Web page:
The light bulb moment: The artist’s concept
Donovan Ward was a young boy at the time of the D’Oliveira saga, but his memory was jogged when asked to commemorate the cricketer, writes SUE VALENTINE.
ON the whitewashed wall outside Newlands cricket ground a sheet of oxidising metal with a hole punched through it by a bronzed cricket ball commemorates a shameful incident that shone a spotlight on apartheid’s interference in sport.
Artist and sculptor Donovan Ward was barely six years old when the event took place, but like many South Africans - and Capetonians in particular - he knows the story of how the National Party government withdrew its invitation to the English touring team because of the inclusion of a black South African, Basil D’Oliveira, in their squad.
After he accepted the Sunday Times commission, Ward spoke with his father who remembers Bo-Kaap-born D’Oliveira as not only as a gifted cricketer but a talented soccer player too. Further reading and research provided the fuller story of D’Oliveira’s decision to pursue a cricketing career in England because the racist policies of the South African national cricket selectors denied him the same opportunity as his white countrymen.
Asked about his concept for the Basil D’Oliveira artwork, Ward says what informed him was the notion of sport breaking down boundaries and the role of sports activists in helping to change the system. "I was also thinking about the playing of sport and people meeting each other and getting to know one other," says Ward.
"In the artwork I focused on the role sport can play in breaking down barriers or boundaries and making the seemingly impossible real," says Ward.
The design comprises a sheet of metal, a ball and a chain. Although Ward has not worked in metal before, he says he chose the medium because it’s durable and because it’s seen as something that is hard to penetrate.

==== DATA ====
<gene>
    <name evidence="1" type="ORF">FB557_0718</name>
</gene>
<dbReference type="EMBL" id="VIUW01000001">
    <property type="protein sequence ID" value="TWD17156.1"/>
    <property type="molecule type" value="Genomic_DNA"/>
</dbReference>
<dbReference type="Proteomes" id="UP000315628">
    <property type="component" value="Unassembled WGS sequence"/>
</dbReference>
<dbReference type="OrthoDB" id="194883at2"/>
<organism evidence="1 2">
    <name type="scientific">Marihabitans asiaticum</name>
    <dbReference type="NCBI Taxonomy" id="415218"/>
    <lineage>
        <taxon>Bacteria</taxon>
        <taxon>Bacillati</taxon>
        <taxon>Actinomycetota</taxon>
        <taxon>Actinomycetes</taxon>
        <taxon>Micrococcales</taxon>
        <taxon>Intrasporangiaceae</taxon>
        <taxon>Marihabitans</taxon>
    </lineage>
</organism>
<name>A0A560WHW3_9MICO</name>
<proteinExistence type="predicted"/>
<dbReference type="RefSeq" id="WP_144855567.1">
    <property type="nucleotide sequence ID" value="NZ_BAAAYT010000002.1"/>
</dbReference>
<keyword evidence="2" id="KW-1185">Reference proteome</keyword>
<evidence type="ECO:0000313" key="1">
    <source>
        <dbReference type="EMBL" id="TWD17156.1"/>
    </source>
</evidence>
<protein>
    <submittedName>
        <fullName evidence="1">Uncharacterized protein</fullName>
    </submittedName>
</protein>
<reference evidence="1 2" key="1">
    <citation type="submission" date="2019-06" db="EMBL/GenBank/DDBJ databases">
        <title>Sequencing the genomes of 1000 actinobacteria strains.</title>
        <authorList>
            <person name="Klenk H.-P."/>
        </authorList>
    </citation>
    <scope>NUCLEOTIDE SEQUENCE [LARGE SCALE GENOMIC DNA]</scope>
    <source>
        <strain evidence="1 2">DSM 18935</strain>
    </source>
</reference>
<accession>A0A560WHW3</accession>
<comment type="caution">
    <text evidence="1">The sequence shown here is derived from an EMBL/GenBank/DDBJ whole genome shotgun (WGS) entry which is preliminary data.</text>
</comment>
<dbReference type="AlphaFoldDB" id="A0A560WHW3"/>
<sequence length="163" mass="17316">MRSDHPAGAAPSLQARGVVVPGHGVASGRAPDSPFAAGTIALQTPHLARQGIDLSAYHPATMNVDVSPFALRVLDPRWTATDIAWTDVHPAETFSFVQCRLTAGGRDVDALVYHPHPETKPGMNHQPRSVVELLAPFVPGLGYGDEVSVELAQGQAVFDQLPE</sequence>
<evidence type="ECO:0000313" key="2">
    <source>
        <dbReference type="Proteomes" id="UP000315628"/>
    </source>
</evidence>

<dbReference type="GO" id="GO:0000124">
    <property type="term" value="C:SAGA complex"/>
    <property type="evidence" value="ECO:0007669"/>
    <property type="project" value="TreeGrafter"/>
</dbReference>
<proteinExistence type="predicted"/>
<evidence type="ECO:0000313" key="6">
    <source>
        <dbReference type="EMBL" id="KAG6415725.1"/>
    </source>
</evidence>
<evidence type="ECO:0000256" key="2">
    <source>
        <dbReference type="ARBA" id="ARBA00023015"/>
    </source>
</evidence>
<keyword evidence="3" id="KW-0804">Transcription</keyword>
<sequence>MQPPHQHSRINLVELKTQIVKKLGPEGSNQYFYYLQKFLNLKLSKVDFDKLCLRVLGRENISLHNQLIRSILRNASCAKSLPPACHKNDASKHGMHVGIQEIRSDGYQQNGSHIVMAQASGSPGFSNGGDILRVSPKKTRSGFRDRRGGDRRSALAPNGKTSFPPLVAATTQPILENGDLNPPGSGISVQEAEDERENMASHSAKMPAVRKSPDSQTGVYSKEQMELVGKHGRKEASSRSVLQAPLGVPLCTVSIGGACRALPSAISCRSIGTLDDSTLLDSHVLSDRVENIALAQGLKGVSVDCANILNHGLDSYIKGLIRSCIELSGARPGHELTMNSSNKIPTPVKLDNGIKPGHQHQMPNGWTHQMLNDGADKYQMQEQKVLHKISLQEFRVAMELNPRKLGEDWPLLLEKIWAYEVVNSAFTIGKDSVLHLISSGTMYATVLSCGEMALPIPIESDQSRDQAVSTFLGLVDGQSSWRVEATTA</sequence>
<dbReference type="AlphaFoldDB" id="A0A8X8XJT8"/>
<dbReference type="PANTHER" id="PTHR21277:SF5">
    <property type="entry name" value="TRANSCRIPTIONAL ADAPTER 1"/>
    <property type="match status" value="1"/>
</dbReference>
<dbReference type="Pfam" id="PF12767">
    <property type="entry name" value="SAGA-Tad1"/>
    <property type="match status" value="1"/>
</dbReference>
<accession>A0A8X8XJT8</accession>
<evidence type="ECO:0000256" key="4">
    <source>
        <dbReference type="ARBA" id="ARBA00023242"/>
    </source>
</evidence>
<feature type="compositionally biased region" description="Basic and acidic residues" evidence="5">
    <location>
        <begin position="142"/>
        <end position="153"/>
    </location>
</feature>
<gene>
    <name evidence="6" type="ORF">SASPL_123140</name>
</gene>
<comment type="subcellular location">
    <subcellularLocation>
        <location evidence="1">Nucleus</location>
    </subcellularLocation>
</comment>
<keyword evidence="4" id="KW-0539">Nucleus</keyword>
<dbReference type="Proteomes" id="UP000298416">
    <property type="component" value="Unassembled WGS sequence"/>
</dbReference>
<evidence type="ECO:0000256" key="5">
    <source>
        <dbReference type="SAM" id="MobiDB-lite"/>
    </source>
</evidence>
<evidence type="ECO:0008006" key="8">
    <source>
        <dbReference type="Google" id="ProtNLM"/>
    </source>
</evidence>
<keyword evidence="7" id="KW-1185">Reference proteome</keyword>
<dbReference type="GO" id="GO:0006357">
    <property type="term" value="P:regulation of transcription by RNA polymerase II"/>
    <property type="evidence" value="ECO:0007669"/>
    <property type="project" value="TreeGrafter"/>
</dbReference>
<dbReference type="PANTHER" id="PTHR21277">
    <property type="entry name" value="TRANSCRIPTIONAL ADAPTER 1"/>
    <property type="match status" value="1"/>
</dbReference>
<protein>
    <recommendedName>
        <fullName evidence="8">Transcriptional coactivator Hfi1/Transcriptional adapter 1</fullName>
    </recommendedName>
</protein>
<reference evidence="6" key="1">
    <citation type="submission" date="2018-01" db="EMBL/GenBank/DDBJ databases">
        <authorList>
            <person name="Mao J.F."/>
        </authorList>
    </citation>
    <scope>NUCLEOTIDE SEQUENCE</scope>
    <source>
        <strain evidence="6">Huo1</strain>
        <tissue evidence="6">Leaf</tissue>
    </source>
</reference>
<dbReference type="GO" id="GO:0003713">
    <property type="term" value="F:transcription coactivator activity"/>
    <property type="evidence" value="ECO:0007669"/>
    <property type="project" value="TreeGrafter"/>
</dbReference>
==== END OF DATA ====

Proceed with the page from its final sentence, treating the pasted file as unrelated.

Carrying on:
Ward chose corten steel for the metal sheet, an all-weather steel that doesn’t corrode like ordinary mild steel which continuously breaks down as it oxidises. Ward says at some point, "after a couple of years", the oxidisation on the surface will stabilise and there will be no further corrosion.
"I work a lot around fragmentation, things breaking down, so I think there is a thread to my other works, it’s just that the material differs," he says. "But cutting into metal, this is a first for me."
The jagged hole in the steel plate was cut by laser, as were the crack marks that have been lightly scored in the metal, and which Ward has painstakingly etched deeper with a pencil grinder.
"As the plate oxidises, before it stabilises, it will undergo a change in colour. It will deepen and become quite dark. A crust will form and that can hide the cracks and start filling them in, that’s why it’s important I cut deeper with the grinder."
For the ball and chain image Ward used a cricket ball attached to a stainless steel chain.
"I first made a positive in which I used an actual cricket ball, mounted that to a base and inserted a link into the ball. Then I sent it to a foundry, they made a mould, then a bronze casting of the cricket ball mounted onto the base plate," says Ward.
The focal point of the metal sheet is the hole at the centre, created by the bronze cricket ball "punching through", but which remains wedged in the hole. Clamped to the cricket ball and hanging down the length of the metal is a stainless steel chain that is fixed firmly to the sheet.
The artwork is a simple structure bolted onto the wall next to the ticket office at the Campground Road entrance to Newlands cricket ground. As time passes and the process of oxidisation and weathering takes its toll, the whitewashed wall below the work will take on some of the artwork’s colouring.
"You can expect a few rust stains," says Ward with a wry grin.